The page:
The term "United States" in a medical context often refers to the country where a patient or study participant resides, and is not a medical term per se, but relevant for epidemiological studies, healthcare policies, and understanding differences in disease prevalence, treatment patterns, and health outcomes across various geographic locations.
Amino Acids, Essential
Studies used to test etiologic hypotheses in which inferences about an exposure to putative causal factors are derived from data relating to characteristics of persons under study or to events or experiences in their past. The essential feature is that some of the persons under study have the disease or outcome of interest and their characteristics are compared with those of unaffected persons.
A group of chemical elements that are needed in minute quantities for the proper growth, development, and physiology of an organism. (From McGraw-Hill Dictionary of Scientific and Technical Terms, 4th ed)
Substances that dissociate into two or more ions, to some extent, in water. Solutions of electrolytes thus conduct an electric current and can be decomposed by it (ELECTROLYSIS). (Grant & Hackh's Chemical Dictionary, 5th ed)
Protein hydrolysates are defined as complex mixtures of peptides produced by the enzymatic or chemical breakdown of whole proteins, which can vary in their degree of hydrolysis and molecular weight, and are used in various medical and nutritional applications due to their improved digestibility and bioavailability compared to intact proteins.
A chronic transmural inflammation that may involve any part of the DIGESTIVE TRACT from MOUTH to ANUS, mostly found in the ILEUM, the CECUM, and the COLON. In Crohn disease, the inflammation, extending through the intestinal wall from the MUCOSA to the serosa, is characteristically asymmetric and segmental. Epithelioid GRANULOMAS may be seen in some patients.
Uptake of substances through the lining of the INTESTINES.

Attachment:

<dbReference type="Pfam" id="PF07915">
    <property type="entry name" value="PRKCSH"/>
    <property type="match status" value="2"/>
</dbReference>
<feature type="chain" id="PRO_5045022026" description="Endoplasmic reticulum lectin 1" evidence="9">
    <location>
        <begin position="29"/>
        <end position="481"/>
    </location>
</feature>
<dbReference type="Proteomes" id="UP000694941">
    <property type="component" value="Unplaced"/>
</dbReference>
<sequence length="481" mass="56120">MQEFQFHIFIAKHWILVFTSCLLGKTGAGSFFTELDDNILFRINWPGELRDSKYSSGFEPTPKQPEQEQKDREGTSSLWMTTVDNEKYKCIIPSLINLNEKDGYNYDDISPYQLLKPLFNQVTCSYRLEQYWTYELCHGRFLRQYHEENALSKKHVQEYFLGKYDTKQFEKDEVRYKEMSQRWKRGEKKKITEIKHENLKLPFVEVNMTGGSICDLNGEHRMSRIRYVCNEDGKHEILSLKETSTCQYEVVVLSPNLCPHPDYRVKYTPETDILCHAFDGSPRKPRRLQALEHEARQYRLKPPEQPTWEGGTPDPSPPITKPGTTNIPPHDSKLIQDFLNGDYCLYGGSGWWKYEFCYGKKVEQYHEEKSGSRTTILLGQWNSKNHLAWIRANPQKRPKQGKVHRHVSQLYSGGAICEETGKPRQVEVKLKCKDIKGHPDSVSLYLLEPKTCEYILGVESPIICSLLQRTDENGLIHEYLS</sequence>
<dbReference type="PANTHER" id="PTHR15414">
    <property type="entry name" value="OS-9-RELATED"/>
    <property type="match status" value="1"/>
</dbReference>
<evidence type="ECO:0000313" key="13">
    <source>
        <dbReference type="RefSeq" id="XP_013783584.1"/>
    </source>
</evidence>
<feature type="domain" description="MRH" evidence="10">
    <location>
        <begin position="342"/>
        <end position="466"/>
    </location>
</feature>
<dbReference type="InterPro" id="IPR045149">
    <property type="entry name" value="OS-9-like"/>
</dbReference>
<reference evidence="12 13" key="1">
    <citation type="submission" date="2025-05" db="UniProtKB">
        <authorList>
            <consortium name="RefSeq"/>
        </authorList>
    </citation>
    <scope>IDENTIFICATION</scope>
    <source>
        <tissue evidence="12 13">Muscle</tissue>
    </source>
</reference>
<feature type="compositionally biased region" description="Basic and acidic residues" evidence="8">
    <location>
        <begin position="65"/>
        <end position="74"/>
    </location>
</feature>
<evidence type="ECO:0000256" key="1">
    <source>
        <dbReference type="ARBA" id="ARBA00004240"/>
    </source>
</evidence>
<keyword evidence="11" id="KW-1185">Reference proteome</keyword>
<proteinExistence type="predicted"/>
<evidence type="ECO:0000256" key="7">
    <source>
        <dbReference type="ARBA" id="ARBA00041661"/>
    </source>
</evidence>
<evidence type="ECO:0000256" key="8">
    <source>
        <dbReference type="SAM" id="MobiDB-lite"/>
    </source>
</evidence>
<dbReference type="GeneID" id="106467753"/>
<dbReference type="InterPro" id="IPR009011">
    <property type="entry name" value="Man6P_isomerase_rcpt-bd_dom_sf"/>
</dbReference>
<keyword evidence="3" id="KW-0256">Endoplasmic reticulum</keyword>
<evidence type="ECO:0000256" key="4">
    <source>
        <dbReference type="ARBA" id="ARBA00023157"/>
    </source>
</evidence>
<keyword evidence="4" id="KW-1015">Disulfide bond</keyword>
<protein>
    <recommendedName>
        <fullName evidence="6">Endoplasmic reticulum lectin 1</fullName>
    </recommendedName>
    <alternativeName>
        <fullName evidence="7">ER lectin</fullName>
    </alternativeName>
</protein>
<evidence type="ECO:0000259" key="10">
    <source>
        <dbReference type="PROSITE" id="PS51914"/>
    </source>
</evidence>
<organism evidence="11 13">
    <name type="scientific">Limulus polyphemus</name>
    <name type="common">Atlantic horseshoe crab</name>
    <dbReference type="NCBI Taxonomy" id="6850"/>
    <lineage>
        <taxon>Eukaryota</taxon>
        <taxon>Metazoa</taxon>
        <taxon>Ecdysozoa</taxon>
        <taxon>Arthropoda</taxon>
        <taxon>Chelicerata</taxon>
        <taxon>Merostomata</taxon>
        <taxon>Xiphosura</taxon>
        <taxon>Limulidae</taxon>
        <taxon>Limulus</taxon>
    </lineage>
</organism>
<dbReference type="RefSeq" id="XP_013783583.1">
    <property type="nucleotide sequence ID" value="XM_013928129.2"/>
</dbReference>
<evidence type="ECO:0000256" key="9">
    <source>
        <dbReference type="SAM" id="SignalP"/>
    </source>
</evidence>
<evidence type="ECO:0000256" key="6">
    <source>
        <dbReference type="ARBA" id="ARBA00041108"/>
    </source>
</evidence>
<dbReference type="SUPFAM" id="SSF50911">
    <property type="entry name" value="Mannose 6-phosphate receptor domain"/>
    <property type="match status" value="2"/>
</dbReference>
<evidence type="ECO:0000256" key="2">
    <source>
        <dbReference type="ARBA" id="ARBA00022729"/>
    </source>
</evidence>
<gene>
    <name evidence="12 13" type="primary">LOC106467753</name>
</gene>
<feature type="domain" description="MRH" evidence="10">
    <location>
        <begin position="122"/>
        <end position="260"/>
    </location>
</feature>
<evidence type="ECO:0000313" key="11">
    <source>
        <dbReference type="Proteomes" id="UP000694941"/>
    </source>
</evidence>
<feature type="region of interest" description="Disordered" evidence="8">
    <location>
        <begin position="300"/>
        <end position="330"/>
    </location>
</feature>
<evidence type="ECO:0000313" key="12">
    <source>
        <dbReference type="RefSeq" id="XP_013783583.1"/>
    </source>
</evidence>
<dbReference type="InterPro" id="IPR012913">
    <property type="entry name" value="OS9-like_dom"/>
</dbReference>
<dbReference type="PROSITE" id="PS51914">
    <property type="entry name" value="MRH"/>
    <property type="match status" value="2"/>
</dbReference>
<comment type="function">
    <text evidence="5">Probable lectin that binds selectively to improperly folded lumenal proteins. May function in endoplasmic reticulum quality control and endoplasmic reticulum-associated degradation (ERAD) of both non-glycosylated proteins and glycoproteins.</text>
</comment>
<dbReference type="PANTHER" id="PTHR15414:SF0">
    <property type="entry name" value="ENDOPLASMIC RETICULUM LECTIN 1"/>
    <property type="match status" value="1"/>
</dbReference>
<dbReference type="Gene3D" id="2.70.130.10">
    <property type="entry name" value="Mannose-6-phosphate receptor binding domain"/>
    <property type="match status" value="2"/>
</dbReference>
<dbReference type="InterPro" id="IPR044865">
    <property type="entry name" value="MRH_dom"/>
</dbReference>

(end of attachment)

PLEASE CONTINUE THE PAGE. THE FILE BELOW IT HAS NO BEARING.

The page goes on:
Peptides derived from proglucagon which is also the precursor of pancreatic GLUCAGON. Despite expression of proglucagon in multiple tissues, the major production site of glucagon-like peptides (GLPs) is the INTESTINAL L CELLS. GLPs include glucagon-like peptide 1, glucagon-like peptide 2, and the various truncated forms.
Intensive Care Units
The common precursor polypeptide of pancreatic GLUCAGON and intestinal GLUCAGON-LIKE PEPTIDES. Proglucagon is the 158-amino acid segment of preproglucagon without the N-terminal signal sequence. Proglucagon is expressed in the PANCREAS; INTESTINES; and the CENTRAL NERVOUS SYSTEM. Posttranslational processing of proglucagon is tissue-specific yielding numerous bioactive peptides.
Nursing care given to an individual in the home. The care may be provided by a family member or a friend. Home nursing as care by a non-professional is differentiated from HOME CARE SERVICES provided by professionals: visiting nurse, home health agencies, hospital, or other organized community group.
Organic Chemistry Phenomena
Yoshida sarcoma is a rare and aggressive type of soft tissue cancer, specifically a malignant mesenchymal tumor, which was initially reported in Japan and typically occurs in children and young adults, often associated with a poor prognosis due to its rapid growth and high metastatic potential.
Bone Diseases, Metabolic
Metabolic bone diseases are a group of disorders that affect the bones' structure and strength, caused by disturbances in the normal metabolic processes involved in bone formation, resorption, or mineralization, including conditions like osteoporosis, osteomalacia, Paget's disease, and renal osteodystrophy.
An acute neurological disorder characterized by the triad of ophthalmoplegia, ataxia, and disturbances of mental activity or consciousness. Eye movement abnormalities include nystagmus, external rectus palsies, and reduced conjugate gaze. THIAMINE DEFICIENCY and chronic ALCOHOLISM are associated conditions. Pathologic features include periventricular petechial hemorrhages and neuropil breakdown in the diencephalon and brainstem. Chronic thiamine deficiency may lead to KORSAKOFF SYNDROME. (Adams et al., Principles of Neurology, 6th ed, pp1139-42; Davis & Robertson, Textbook of Neuropathology, 2nd ed, pp452-3)